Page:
You probably remember operators from your math class, so this topic should be pretty familiar.
console.log(1+2);// Prints 3 console.log(3-1);// Prints 2 console.log(5*3);// Prints 15 console.log(9/3);// Prints 3
Since we didn’t use the quotes inside the parentheses, the computer evaluated the expression and printed the result. If we wanted to print the characters 3 + 4, we would wrap them in quotes and computer would print them as a string.
The remainder operator (also known as modulo), returns the number that remains after the division of numbers as many times as they evenly can: 11 % 3 equals 2 because 3 fits into 11 three times, leaving 2 as the remainder:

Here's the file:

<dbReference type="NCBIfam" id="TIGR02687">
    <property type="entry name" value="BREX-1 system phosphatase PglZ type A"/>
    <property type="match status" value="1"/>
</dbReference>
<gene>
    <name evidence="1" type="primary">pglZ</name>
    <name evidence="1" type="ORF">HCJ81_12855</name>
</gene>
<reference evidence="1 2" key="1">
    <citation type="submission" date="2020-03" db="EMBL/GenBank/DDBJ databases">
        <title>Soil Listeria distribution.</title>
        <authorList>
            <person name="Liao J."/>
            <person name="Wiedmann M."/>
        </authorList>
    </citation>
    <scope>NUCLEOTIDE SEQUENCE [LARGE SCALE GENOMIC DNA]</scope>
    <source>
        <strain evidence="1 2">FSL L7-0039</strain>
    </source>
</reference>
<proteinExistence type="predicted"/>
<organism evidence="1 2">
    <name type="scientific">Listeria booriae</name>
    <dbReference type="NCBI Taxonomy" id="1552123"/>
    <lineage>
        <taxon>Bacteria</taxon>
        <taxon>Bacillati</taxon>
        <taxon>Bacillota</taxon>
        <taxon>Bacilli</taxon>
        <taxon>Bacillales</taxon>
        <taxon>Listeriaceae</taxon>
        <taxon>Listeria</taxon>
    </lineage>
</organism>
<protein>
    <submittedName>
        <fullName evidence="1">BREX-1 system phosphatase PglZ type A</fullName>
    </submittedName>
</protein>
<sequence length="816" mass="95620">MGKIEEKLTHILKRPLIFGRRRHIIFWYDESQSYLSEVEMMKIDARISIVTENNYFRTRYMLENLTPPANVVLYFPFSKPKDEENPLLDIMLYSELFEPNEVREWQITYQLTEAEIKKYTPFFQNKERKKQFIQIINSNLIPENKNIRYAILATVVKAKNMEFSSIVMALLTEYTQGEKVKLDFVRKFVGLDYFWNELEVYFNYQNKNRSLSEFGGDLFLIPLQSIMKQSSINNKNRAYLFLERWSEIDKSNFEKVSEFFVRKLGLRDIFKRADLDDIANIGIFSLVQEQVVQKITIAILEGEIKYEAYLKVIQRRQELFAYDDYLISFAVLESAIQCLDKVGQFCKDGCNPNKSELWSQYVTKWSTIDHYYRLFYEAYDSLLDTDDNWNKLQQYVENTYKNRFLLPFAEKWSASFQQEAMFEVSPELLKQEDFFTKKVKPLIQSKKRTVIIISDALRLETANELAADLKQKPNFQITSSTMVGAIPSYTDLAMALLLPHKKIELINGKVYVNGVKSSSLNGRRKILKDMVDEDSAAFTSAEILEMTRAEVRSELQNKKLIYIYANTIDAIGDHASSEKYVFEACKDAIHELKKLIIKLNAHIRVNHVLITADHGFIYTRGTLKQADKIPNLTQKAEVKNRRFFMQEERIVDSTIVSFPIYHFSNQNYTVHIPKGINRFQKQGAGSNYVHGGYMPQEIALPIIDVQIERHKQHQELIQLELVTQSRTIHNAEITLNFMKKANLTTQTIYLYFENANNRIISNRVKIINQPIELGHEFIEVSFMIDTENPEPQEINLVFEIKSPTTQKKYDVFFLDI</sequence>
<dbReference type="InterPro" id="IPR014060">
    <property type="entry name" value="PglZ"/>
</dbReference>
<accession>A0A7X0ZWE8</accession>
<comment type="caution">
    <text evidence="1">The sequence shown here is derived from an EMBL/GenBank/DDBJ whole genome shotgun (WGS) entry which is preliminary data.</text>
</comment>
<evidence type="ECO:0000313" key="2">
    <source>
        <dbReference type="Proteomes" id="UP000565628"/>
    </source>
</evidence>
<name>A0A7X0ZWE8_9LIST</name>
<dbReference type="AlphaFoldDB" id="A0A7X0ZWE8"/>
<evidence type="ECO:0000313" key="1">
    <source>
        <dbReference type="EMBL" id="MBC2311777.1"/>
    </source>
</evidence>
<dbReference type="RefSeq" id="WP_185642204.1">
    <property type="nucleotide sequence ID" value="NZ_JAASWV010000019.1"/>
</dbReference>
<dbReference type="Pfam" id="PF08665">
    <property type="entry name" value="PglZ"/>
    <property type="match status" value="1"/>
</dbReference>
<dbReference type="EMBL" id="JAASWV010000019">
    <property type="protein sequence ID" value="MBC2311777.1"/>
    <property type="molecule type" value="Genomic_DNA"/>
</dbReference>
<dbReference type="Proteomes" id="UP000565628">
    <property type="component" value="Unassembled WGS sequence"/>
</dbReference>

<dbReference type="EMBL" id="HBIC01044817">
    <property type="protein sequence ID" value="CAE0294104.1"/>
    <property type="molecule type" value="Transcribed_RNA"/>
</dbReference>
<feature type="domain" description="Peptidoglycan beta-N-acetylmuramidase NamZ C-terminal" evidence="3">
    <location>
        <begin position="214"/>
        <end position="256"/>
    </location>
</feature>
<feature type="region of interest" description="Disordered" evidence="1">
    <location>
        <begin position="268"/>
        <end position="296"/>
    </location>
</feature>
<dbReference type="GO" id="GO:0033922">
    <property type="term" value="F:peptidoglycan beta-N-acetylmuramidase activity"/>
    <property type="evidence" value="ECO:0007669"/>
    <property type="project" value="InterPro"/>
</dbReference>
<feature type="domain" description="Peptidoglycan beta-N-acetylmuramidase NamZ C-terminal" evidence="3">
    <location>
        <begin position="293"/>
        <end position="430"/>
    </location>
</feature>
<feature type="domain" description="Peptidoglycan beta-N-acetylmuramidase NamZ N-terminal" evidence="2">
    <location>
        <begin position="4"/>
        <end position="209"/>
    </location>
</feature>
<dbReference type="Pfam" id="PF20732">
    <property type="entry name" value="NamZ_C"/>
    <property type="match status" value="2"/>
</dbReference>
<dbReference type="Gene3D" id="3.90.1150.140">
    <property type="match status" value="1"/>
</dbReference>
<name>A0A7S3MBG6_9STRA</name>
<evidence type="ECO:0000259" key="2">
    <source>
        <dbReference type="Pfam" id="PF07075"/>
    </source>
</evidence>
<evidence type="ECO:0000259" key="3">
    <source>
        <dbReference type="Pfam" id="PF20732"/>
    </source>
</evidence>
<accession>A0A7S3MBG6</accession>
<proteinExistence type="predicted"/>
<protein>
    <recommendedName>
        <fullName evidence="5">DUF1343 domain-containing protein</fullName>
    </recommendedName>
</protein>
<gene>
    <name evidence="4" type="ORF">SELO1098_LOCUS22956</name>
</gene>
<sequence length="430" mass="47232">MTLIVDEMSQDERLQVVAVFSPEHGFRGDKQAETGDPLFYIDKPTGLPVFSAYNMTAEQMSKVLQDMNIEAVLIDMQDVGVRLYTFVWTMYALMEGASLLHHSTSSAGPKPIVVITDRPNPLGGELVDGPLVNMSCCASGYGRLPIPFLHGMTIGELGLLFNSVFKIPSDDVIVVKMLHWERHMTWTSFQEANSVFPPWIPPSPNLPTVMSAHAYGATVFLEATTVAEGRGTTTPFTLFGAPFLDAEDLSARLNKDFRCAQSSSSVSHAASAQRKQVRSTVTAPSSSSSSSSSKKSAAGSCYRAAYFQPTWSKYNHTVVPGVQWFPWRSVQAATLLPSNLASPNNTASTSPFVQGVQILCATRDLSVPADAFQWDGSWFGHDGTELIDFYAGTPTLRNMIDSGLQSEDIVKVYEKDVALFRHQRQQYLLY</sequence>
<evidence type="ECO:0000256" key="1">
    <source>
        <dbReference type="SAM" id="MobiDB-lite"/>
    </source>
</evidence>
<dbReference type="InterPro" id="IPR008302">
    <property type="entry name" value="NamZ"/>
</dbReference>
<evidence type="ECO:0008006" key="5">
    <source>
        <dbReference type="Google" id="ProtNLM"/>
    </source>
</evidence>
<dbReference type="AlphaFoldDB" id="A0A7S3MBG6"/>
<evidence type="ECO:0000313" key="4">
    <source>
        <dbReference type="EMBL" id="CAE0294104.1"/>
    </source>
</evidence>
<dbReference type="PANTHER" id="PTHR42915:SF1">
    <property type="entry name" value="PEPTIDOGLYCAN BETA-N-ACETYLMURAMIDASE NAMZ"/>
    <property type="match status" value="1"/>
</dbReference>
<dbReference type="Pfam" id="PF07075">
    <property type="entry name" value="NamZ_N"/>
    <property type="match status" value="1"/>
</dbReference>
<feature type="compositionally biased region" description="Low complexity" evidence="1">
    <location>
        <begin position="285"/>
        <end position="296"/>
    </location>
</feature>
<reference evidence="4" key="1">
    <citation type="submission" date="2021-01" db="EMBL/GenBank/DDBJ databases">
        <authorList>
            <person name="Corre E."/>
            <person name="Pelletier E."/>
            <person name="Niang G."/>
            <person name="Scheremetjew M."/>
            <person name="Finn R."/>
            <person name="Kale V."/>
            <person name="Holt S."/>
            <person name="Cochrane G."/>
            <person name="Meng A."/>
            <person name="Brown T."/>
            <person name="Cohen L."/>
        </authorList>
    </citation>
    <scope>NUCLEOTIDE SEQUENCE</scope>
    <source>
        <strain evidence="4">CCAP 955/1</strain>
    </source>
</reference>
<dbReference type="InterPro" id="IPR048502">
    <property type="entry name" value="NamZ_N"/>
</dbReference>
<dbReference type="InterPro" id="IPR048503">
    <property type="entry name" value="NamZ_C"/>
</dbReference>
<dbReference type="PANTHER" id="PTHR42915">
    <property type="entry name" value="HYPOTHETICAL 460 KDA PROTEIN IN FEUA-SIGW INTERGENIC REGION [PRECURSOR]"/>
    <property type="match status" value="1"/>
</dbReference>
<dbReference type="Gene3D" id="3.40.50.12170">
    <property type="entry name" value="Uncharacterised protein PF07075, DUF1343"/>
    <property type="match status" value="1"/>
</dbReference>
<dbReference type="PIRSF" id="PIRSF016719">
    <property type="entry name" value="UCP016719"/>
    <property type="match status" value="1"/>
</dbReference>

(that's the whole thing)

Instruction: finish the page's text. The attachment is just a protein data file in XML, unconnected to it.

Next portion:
console.log(11%3);// Prints 2 console.log(12%3);// Prints 0
We can use the + operator to append one string to another. This process is called concatenation and works like this:
console.log('I love '+'to code.');
Go ahead and put it to your console to see the results:
The computer will join the strings exactly as you write them so make sure to include a space at the end of the first string, otherwise they will be lumped together!
Alternatively, you could use a middle space like in the example below, but that’s too much of work:
By the way, you can always clean the content of the console by clicking that fancy button up there: